The results of the STROBOS-CODE project have been reported at several national and international workshops and conferences and in more than 10 peer-reviewed publications. In close collaboration, the German and Russian partners have advanced the development on the field of photon science and the methodological progress for large-scale facilities. The methodology and instrumentation developed (improve the research infrastructure at the Kurchatov Institute (STROBOS) and at KIT and other synchrotron infrastructures (CODE). The consortium created for the STROBOS-CODE project will exists beyond the project duration and will extend the cooperation and partnership of Russian and German institutions, in particular on the field of X-ray analytics, algorithms, image processing, and the characterization of crystalline materials and components. In Germany, STROBOS-CODE supports the research partnership of KIT and UFREI within the joint virtual institute “BIRD” and intensifies and strengthens their close collaboration on the field of materials science and microsystem technology.

Asadchikov V., Buzmakov A., Chukhovskii F., Dyachkova I., Zolotov D., Danilewsky A., Baumbach T., Bode S., Haaga S., Hanschke D., Kabukcuoglu M., Balzer M., Caselle M., Suvorov E.

in Journal of Applied Crystallography (2018). DOI:10.1107/S160057671801419X


© International Union of Crystallography, 2018 This article describes complete characterization of the polygonal dislocation half-loops (PDHLs) introduced by scratching and subsequent bending of an Si(111) crystal. The study is based on the X-ray topo-tomography technique using both a conventional laboratory setup and the high-resolution X-ray image-detecting systems at the synchrotron facilities at KIT (Germany) and ESRF (France). Numerical analysis of PDHL images is performed using the Takagi–Taupin equations and the simultaneous algebraic reconstruction technique (SART) tomographic algorithm.

Hanschke D., Danilewsky A., Helfen L., Hamann E., Baumbach T.

in Physical Review Letters, 119 (2017), 215504. DOI:10.1103/PhysRevLett.119.215504


© 2017 American Physical Society. Correlated x-ray diffraction imaging and light microscopy provide a conclusive picture of three-dimensional dislocation arrangements on the micrometer scale. The characterization includes bulk crystallographic properties like Burgers vectors and determines links to structural features at the surface. Based on this approach, we study here the thermally induced slip-band formation at prior mechanical damage in Si wafers. Mobilization and multiplication of preexisting dislocations are identified as dominating mechanisms, and undisturbed long-range emission from regenerative sources is discovered.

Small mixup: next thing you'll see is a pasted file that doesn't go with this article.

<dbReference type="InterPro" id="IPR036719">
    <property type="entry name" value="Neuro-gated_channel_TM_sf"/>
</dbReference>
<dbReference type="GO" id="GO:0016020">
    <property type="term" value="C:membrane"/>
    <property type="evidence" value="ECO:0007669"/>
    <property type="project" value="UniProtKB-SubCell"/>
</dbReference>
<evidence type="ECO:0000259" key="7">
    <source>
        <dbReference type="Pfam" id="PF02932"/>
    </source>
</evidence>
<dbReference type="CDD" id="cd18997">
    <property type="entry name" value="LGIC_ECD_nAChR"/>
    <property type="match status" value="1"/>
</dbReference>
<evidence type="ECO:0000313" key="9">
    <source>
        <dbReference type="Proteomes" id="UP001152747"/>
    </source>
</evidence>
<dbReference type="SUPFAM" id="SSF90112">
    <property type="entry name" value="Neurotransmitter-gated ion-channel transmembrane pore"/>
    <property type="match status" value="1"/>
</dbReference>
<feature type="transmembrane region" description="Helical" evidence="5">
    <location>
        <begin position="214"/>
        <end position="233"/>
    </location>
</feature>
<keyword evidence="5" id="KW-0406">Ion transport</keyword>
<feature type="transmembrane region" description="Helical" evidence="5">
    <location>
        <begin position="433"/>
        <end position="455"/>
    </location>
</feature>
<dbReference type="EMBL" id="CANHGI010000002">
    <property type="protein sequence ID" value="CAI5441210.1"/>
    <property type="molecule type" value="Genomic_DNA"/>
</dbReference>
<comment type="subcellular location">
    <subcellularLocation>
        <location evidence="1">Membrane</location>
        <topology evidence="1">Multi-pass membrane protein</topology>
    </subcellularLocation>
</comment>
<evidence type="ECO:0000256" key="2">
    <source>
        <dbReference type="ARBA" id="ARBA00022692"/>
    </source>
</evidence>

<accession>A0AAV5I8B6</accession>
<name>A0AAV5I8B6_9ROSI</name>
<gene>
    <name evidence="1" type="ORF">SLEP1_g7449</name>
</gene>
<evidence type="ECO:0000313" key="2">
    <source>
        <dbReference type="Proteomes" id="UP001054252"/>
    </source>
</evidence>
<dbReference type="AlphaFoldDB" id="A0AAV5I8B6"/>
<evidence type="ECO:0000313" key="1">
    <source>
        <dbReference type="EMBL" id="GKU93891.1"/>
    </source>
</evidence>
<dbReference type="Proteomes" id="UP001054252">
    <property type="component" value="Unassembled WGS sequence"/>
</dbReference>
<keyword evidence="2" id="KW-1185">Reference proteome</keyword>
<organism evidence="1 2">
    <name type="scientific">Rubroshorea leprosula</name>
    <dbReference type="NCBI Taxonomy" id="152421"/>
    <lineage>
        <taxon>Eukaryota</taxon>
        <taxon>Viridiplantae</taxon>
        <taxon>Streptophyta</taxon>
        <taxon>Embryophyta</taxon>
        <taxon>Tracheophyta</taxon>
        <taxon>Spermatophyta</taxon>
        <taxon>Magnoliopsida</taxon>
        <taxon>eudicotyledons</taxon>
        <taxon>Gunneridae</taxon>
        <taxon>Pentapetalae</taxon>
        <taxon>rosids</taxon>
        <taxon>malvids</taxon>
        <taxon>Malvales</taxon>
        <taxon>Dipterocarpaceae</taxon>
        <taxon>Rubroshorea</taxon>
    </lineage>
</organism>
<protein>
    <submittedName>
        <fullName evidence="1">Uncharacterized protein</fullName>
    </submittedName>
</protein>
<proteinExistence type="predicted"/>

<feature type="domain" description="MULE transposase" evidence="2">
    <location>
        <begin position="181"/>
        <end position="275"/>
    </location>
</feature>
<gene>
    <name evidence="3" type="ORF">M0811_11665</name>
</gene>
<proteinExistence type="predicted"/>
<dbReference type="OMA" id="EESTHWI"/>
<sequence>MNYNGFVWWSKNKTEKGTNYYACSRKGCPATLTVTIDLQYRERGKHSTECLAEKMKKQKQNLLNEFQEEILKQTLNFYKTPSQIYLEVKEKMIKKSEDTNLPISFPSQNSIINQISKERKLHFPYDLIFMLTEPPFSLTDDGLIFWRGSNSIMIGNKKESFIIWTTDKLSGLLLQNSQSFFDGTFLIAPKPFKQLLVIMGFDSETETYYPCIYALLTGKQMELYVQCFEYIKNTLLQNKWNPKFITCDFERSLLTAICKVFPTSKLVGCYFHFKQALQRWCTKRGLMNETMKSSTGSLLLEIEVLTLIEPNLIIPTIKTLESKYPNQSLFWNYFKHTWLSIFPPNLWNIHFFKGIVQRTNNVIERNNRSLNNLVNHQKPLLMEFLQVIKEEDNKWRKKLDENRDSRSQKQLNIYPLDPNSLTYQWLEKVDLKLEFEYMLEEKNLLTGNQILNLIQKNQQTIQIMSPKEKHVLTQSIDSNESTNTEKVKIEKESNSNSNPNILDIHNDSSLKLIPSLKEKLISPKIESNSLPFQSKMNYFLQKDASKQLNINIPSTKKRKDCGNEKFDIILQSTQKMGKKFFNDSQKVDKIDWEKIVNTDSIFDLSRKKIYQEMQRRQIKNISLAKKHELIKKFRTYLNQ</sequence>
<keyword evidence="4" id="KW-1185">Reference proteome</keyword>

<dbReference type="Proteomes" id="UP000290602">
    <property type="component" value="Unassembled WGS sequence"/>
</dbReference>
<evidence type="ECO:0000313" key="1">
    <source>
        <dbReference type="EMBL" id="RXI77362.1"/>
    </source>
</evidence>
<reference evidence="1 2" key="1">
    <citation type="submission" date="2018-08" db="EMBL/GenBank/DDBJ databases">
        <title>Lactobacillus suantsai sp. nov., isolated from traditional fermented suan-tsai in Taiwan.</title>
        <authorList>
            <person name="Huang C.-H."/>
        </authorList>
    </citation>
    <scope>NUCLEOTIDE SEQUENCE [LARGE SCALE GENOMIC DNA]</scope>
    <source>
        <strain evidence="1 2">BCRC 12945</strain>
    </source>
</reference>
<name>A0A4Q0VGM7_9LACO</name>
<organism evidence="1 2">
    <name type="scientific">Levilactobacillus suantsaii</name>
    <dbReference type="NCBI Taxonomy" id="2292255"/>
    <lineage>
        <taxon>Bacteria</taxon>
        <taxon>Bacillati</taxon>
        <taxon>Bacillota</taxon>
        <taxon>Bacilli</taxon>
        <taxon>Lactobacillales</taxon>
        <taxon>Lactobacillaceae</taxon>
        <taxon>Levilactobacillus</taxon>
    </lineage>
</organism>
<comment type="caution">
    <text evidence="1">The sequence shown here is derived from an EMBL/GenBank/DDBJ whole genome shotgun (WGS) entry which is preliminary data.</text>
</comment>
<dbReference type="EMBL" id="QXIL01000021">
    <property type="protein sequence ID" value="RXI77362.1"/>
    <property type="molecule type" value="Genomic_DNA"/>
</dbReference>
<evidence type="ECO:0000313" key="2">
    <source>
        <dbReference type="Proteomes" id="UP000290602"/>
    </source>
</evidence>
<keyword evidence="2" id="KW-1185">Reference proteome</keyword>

Cecilia A., Jary V., Nikl M., Mihokova E., Hanschke D., Hamann E., Douissard P.-A., Rack A., Martin T., Krause B., Grigorievc D., Baumbach T., Fiederle M.

in Radiation Measurements, 62 (2014) 28-34. DOI:10.1016/j.radmeas.2013.12.005


In this work, a group of Lu2SiO5:Tb (LSO:Tb) scintillating layers with a Tb concentration between 8% and 19% were investigated by means of synchrotron and laboratory techniques. The scintillation efficiency measurements proved that the highest light yield is obtained for a Tb concentration equal to 15%. At higher concentration, quenching processes occur which lower the light emission. The analysis of the reciprocal space maps of the (082) (280) and (040) Bragg reflections showed that LSO:Tb epilayers are well adapted on YbSO substrates for all the investigated concentrations. The spatial resolution tests demonstrated the possibility to achieve a resolution of 1 μm with a 6 μm thick scintillating layer. © 2014 Elsevier Inc. All rights reserved.

Krause B., Miljevic B., Aschenbrenner T., Piskorska-Hommel E., Tessarek C., Barchuk M., Buth G., Donfeu Tchana R., Figge S., Gutowski J., Hanschke D., Kalden J., Laurus T., Lazarev S., Magalhaes-Paniago R., Sebald K., Wolska A., Hommel D., Falta J., Holy V., Baumbach T.

in Journal of Alloys and Compounds, 585 (2014) 572-579. DOI:10.1016/j.jallcom.2013.09.005


The structure and morphology of uncapped and capped InGaN quantum dots formed by spinodal decomposition was studied by AFM, SEM, XRD, and EXAFS. As result of the spinodal decomposition, the uncapped samples show a meander structure with low Indium content which is strained to the GaN template, and large, relaxed Indium-rich islands. The thin meander structure is responsible for the quantum dot emission. A subsequently deposited low-temperature GaN cap layer forms small and nearly unstrained islands on top of the meander structure which is a sharp interface between the GaN template and the cap layer. For an InGaN cap layer deposited with similar growth parameters, a similar morphology but lower crystalline quality was observed. After deposition of a second GaN cap at a slightly higher temperature, the surface of the quantum dot structure is smooth. The large In-rich islands observed for the uncapped samples are relaxed, have a relatively low crystalline quality and a broad size distribution. They are still visible after capping with a low-temperature InGaN or GaN cap at 700 C but dissolve after deposition of the second cap layer. The low crystalline quality of the large islands does not influence the quantum dot emission but is expected to increase the number of defects in the cap layer. This might reduce the performance of complex devices based on the stacking of several functional units. © 2013 Elsevier B.V. All rights reserved.